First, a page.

If you sustain an injury in an automobile collision while performing a job-related task in New Jersey, you are usually eligible for workers’ compensation, even if you are not driving a company vehicle.
Yet, it is not always a black-and-white issue, mainly when your accident happened during your commute or after hours. According to FindLaw, although you might consider commuting to be work-related, the ‘going and coming’ rule exempts daily travel from home to a job from workers’ compensation claims. However, there are circumstances in which this rule may not apply:
Traveling between job locations
Your everyday duties may take you beyond one central workplace. This could apply if you are, for example, an on-site repair technician or a district manager that oversees several locations. In this case, the time you spend traveling from one place to another is job-related and thus covered by workers’ compensation.
Driving by job definition
If you spend your entire shift in a vehicle, like a truck driver or law enforcement officer, then your car or truck could serve as your “workplace” and workers’ compensation should cover any injury that occurs during your duties. It may complicate the situation if you are a traveling salesperson, for instance, and drive directly from your home in your personal car to all of your appointments. Some may consider the first leg to be a commute; some might argue that it is work-related.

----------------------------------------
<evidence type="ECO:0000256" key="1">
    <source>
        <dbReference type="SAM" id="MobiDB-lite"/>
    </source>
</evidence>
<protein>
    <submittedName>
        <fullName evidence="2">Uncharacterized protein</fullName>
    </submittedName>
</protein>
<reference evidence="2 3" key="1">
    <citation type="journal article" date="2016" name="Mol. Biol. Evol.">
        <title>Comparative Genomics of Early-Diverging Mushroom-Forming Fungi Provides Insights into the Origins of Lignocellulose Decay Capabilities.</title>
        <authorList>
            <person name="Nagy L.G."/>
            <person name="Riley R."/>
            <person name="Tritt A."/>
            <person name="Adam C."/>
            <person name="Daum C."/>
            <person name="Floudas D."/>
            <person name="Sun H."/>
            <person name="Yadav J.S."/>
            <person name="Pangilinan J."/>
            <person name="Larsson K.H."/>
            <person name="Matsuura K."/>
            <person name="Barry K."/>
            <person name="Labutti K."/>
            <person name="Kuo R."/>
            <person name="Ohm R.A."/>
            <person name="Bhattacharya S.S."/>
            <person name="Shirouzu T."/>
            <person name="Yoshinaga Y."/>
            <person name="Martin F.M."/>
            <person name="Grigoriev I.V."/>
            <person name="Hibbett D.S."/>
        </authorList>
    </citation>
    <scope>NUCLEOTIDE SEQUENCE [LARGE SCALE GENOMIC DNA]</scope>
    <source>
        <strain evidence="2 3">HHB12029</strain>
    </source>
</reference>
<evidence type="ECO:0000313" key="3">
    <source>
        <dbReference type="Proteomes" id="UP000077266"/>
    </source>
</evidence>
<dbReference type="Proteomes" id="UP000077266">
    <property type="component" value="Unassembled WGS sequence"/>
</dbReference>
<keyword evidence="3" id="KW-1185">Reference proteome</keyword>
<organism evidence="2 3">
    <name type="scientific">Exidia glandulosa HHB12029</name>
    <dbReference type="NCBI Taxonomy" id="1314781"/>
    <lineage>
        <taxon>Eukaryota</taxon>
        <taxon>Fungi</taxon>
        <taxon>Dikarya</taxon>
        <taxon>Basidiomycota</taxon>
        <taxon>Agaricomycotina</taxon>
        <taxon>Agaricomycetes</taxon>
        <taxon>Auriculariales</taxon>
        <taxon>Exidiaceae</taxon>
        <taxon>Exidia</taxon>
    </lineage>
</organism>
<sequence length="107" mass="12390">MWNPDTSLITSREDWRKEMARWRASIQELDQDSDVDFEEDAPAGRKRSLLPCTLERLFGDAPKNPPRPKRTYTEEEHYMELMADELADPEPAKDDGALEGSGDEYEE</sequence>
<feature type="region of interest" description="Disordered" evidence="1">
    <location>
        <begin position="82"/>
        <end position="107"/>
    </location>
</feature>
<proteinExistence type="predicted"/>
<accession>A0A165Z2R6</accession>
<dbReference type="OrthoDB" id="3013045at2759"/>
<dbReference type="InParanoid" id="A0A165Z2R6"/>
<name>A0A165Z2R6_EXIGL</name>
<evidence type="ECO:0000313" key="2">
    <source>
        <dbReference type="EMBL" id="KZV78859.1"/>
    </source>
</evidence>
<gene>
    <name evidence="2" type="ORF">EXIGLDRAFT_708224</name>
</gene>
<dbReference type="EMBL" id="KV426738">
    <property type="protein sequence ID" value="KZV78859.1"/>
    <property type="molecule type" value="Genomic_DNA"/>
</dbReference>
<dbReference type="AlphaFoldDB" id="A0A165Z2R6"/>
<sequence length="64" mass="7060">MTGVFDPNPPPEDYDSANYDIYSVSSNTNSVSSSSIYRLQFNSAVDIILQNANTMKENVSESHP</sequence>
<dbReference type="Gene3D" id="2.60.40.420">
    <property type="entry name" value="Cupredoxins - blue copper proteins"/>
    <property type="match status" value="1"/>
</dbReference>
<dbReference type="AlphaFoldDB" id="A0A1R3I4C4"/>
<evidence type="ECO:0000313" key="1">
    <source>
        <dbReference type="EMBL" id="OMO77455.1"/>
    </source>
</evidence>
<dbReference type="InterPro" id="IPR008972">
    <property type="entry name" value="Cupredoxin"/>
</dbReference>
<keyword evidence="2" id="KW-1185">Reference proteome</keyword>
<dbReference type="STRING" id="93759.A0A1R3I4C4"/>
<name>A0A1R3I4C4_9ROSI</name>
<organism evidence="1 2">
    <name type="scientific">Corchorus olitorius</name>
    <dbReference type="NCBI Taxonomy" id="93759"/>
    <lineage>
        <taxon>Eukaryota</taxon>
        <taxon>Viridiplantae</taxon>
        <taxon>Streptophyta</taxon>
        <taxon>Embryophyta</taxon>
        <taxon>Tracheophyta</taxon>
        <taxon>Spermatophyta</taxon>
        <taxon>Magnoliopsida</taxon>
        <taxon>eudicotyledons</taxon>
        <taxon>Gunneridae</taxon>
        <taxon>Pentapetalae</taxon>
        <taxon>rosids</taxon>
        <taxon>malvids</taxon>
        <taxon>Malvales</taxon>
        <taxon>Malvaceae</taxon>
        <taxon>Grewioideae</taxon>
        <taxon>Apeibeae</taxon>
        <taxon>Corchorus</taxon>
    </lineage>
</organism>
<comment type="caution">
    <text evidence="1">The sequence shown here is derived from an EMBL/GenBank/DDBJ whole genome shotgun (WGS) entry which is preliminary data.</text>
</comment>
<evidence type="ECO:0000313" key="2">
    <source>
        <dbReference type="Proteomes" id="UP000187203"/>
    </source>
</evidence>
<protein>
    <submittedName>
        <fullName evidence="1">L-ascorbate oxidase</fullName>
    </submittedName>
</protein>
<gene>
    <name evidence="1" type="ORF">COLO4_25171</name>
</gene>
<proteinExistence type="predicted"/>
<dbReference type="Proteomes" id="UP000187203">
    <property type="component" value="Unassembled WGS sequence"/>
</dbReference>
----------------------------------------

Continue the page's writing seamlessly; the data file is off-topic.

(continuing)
Employer-assigned errands or special events
When your employer assigns you a “special mission,” be it before, during or after your shift, workers’ compensation rules usually classify it as job-related. Additionally, it does not usually matter if your boss asks you to pick up office supplies or his or her child from daycare. Furthermore, when you attend a work-related function outside of regular working hours like a company party or gathering, you could receive workers’ compensation for an injury received during the event.
If you travel out of town to do your work, the entire time you are away from home typically falls under job-related jurisdiction. Therefore, your drive from your home to the airport may or may not qualify for a workers’ compensation claim, but once you are on the airplane, generally speaking, you are “on-the-job.”